Memcache has been used at Facebook for everything from a look-aside cache for MySQL to a semi-reliable data-store for ads impression data. Of course RAM is relatively expensive, and for working sets that had very large footprints but moderate to low request rates, we believed we could make Memcached much more efficient. Compared with memory, flash provides up to 20 times the capacity per server and still supports tens of thousands of operations per second, so it was the obvious answer to this problem.

The outgrowth of this was McDipper, a highly performant flash-based cache server that is Memcache protocol compatible. The main design goals of McDipper are to make efficient use of flash storage (i.e. to deliver performance as close to that of the underlying device as possible) and to be a drop-in replacement for Memcached. McDipper has been in active use in production at Facebook for nearly a year.

McDipper’s storage layout

All data structures within McDipper are protected with checksums that are verified on every operation. The cache replacement policy is configurable, with a choice of either FIFO (first-in, first-out) or LRU (least recently used). Depending upon your workload, you can enable bloom filters to avoid unnecessary reads, compression to trade computation for capacity, encryption to protect your data should a drive be lost or stolen, and arenas to limit the utilization of storage space by different key classes.

Replacing Memcached

Achieving feature parity with Memcached was unfortunately not as simple as implementing the get, set, and delete operations. There are actually a fair number of issues that come up only when you have a lot of clients talking to many Memcache pools, which are often replicated for durability and performance reasons. One problem to be solved is the race between a set with an old or stale value and an invalidation for the old value.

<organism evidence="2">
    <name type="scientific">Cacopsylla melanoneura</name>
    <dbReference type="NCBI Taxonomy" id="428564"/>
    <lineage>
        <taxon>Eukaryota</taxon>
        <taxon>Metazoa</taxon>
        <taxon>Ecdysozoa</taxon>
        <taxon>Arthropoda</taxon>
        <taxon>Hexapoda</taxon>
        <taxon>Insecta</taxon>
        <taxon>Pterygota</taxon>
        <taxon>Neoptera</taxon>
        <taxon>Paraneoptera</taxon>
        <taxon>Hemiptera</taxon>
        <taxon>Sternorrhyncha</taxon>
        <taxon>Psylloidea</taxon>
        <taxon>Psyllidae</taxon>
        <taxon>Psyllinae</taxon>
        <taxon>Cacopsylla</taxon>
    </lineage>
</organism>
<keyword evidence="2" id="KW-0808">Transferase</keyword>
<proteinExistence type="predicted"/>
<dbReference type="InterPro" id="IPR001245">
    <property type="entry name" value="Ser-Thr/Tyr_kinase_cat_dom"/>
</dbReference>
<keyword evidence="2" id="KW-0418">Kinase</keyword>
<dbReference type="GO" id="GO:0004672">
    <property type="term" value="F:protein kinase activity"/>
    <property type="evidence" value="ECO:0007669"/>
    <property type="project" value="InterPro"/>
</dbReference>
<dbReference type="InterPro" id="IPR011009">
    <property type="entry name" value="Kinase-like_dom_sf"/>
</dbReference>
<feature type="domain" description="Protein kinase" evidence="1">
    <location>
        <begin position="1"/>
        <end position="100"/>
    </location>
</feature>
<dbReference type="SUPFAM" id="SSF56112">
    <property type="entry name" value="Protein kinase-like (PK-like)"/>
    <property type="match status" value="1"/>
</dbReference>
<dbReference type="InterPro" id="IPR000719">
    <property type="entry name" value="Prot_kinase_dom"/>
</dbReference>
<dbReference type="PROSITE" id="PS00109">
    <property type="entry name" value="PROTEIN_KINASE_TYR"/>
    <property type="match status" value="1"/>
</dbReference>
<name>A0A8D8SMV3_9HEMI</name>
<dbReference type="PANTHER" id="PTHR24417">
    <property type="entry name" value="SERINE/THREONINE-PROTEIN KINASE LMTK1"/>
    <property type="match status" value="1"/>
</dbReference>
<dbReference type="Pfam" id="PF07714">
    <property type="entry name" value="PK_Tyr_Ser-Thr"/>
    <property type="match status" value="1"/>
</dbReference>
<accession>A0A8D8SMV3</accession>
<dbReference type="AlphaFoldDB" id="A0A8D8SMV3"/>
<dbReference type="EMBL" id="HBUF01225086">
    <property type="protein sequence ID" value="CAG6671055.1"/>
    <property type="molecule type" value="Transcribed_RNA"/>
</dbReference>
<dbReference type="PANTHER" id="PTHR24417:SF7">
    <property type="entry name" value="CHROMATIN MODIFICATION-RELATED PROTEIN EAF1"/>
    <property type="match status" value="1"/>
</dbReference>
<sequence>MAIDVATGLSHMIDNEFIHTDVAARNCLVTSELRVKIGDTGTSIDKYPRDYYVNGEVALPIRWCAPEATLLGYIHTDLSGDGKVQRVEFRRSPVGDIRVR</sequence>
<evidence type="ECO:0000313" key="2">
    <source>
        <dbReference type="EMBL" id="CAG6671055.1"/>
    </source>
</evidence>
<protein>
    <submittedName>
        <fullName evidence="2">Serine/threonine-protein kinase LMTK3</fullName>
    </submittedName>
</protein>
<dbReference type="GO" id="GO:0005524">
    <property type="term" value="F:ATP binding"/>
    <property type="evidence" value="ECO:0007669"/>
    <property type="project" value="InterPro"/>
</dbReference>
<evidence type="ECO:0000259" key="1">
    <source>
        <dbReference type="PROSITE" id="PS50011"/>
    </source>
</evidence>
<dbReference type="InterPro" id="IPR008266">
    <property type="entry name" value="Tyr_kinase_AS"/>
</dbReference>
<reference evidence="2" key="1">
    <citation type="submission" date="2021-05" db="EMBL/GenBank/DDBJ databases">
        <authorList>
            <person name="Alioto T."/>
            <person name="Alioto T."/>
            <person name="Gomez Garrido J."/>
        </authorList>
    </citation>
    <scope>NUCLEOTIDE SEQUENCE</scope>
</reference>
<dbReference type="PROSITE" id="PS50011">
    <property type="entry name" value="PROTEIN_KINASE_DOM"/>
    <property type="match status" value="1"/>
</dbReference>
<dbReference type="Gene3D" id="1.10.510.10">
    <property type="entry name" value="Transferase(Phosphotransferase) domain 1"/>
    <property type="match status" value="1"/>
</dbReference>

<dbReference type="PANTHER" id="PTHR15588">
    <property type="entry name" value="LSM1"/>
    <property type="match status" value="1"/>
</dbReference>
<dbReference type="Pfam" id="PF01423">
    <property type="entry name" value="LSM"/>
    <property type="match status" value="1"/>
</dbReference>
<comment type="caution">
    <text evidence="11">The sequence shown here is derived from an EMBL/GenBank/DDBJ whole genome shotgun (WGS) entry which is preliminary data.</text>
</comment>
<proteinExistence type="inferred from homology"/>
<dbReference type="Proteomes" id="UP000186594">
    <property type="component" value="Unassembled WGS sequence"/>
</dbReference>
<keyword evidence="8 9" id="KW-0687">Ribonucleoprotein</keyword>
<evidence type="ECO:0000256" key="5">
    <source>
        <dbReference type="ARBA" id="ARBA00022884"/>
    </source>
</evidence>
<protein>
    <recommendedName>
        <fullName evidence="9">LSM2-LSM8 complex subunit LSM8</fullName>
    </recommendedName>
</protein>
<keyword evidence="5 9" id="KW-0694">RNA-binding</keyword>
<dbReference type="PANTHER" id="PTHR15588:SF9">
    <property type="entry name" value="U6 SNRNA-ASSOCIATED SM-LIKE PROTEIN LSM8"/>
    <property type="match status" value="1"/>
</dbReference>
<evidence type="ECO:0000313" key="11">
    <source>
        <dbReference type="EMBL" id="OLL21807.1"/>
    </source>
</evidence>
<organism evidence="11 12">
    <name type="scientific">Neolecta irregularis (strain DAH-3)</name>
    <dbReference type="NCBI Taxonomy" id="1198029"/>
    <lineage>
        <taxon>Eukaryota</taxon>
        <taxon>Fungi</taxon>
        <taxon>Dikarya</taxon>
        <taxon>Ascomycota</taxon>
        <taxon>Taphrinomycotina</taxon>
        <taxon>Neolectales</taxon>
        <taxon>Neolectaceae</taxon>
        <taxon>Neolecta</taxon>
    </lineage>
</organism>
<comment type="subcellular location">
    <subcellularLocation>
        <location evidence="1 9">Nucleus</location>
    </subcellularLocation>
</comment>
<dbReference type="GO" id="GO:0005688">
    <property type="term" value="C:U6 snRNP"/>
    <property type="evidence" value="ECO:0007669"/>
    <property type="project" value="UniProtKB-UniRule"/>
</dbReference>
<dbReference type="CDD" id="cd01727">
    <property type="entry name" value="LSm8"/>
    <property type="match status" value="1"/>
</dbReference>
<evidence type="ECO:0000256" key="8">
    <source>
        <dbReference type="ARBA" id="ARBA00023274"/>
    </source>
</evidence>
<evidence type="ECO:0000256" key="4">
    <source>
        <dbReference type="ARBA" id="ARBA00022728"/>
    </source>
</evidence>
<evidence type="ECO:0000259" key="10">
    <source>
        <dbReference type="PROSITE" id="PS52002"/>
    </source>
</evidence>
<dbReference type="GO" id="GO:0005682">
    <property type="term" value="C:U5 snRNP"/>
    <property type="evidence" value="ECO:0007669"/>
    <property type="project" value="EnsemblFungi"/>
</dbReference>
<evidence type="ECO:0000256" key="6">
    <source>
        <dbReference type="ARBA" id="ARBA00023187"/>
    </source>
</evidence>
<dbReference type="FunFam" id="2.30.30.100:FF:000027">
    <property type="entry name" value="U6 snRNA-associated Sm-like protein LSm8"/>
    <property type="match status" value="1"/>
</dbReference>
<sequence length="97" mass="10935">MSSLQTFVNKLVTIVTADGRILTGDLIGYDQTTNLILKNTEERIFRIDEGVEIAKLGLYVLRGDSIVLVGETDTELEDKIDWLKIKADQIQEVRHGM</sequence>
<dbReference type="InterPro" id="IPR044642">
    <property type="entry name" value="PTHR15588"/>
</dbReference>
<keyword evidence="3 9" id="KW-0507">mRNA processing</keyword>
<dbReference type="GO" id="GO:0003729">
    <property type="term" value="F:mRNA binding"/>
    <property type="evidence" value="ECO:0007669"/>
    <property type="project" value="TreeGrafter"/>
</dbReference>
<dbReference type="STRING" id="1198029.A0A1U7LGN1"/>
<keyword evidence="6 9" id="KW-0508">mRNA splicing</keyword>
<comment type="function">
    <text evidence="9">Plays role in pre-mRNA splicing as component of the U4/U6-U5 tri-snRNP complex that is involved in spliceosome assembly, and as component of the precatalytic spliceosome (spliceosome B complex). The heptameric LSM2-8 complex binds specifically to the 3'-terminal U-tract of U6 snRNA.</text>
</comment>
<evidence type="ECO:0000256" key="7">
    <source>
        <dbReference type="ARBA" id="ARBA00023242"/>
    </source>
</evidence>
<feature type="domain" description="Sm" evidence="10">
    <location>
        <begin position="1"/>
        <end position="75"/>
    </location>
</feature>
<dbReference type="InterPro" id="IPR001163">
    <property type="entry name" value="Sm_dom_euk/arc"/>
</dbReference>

In general, when you write a new value to the backing store, you need a way to invalidate the old value within Memcached. One way to do this is to simply set the new value to Memcached, but that approach falls over when a value is set twice in quick succession, as the newest value can actually arrive at a Memcached instance before the slightly older one and be overwritten. For that reason, we use deletes to invalidate, and wait for a reader to refill the value when it’s needed. Of course, this approach still has a [far less probable] race, which is illustrated below.

The old set completes after the delete, resulting in a bad value

To deal with that case, we use a delete hold-off, which is a special kind of delete that includes an expiration time. Memcached will prevent any new value from being set for this key until the delete has expired. This means that the stale set will actually need to be issued several seconds after the corresponding delete, which happens rarely enough to have no impact on overall cache consistency.

A delete hold-off prevents the tardy set from being executed

In order to implement a delete hold-off, you check for the existence a hold-off and then write the value if none exists. If you do this naively using a get and then a set, you will invariably run into a situation in which the hold-off is created after you check for its existence but before you set the old value. To eliminate this race condition, we needed to implement another method called read-modify-write. This method takes a functional predicate (a function pointer) that maps an old value to a new one. Using this primitive, we were also able to build out the rest of the memcache interface, which provides a number of atomic operations (increment, append, etc.)